On this day in 1969, Buzz Aldrin and Neil Armstrong became the first humans to land on the moon. During the 21 hours that the two astronauts were on the moon, they planted a U.S. Flag on the lunar surface, spoke to President Richard Nixon through a telephone-radio connection, took the first real moon walks, and collected more than 47 pounds of lunar rocks.
And they did it all on TV! I was among the more than 600 million people watching―and for me it was THE highlight of TV in my childhood! (You Tube has copies of the first broadcast from another world.)
Armstrong, Aldrin and astronaut Michael Collins flew to the moon on the space flight called Apollo 11. Once there, Collins stayed with the command ship, Columbia, while Aldrin steered the landing craft, Eagle, to the lunar surface, landing in the so-called Sea of Tranquility. (There is no liquid water on the moon, so it isn't really a sea.) NASA personnel in Houston, Texas, stayed in touch with the astronauts through radio transmissions and cheered them on.
Some of the big moments included Neil Armstrong announcing, “Houston, Tranquility Base here. The Eagle has landed,” and, when he first stepped down onto the dusty moon, “That's one small step for man, one giant leap for mankind.”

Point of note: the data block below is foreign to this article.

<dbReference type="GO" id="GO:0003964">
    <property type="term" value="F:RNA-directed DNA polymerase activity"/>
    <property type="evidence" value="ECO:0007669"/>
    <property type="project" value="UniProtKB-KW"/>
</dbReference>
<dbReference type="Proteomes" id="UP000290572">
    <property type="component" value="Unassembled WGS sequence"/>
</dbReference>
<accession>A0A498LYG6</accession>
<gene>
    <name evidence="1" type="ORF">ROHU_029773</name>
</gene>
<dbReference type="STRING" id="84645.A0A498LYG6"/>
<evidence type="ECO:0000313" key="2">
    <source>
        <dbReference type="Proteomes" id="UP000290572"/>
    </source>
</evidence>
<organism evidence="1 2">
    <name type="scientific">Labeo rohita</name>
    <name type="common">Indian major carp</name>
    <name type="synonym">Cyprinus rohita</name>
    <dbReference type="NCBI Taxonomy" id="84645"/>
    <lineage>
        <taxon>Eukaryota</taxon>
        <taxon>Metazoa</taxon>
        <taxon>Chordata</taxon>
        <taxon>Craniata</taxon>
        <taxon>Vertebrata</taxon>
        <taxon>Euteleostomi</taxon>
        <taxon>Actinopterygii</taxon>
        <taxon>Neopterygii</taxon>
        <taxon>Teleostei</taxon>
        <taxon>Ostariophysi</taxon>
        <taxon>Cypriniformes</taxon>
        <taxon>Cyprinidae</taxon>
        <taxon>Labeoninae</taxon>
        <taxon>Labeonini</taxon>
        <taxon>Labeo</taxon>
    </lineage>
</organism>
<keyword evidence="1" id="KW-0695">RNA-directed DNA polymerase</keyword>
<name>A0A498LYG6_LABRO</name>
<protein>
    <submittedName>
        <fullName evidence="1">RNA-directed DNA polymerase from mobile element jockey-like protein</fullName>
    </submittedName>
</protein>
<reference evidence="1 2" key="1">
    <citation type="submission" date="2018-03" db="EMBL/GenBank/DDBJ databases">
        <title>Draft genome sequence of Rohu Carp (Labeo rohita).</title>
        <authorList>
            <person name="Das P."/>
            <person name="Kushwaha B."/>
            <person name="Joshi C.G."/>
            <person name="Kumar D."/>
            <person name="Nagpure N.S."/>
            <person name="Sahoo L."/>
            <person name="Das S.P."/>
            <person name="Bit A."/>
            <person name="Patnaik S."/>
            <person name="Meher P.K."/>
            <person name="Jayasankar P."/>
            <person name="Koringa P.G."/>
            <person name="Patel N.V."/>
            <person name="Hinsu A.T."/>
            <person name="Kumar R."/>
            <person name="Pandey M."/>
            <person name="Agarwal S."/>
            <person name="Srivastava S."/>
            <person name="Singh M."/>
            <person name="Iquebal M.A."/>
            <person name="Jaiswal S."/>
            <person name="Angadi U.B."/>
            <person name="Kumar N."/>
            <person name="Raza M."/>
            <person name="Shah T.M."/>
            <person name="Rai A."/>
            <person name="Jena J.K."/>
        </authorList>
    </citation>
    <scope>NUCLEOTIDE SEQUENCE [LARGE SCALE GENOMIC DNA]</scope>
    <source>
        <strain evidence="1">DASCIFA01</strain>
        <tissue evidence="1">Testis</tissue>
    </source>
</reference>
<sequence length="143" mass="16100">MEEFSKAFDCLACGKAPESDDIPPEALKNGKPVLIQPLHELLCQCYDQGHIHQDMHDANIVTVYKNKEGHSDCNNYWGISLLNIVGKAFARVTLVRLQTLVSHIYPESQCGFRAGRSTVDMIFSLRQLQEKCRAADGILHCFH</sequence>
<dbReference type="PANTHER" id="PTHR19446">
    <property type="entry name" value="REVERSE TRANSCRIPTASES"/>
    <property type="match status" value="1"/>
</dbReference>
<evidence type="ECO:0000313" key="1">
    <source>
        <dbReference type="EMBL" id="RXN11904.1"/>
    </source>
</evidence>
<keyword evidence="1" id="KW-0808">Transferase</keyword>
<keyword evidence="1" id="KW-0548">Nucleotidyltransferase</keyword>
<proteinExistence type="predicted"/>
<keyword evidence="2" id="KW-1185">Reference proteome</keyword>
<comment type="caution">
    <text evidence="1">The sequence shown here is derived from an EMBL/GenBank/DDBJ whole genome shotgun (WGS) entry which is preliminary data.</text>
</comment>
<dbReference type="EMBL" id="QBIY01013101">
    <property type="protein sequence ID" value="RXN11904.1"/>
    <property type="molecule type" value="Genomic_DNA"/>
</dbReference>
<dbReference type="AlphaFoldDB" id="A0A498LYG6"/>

Did you know...?
- One of the first things Aldrin did on the moon was to take communion privately and quietly. His church in Webster, Texas, still has the chalice used in the Lunar Communion.
- The astronauts were supposed to sleep for five hours after landing on the moon, before they went outside. But like little kids too excited to sleep, they skipped the sleep period.
- Recordings of the original transmission of that first moonwalk were accidentally destroyed. Of course, there are lots of copies of the video in broadcast format, but NASA was happy when copies of the original footage were located in Australia, in one of the places that originally received the lunar broadcast.
- Some people have concocted a crazy conspiracy theory that humans have never really flown to and walked on the moon. They claim that all of the moon landings (there were five more after Apollo 11) were hoaxes! One of the moon-landing deniers was bugging Buzz Aldrin for several minutes―in his face, over and over again accusing him of being a liar and a thief, and even calling him a coward―when Aldrin finally, famously, punched him in the face. The moon-landing denier sued Aldrin for the attack, but the lawsuit was quickly thrown out of court. (If you want to watch this widely-viewed incident, here it is.) And here is a website that briefly shows why the the moon-landing deniers are wrong.
Learn more about the moon landing
This website was created by NASA to celebrate the 30-year anniversary of Apollo 11―now it's been 41 years since humans landed on the moon!
If you would rather read a more personal account, this website was created by a man who turned 13 on the day humans first walked on the moon.
Take a quiz on the moon at the National Geographic website.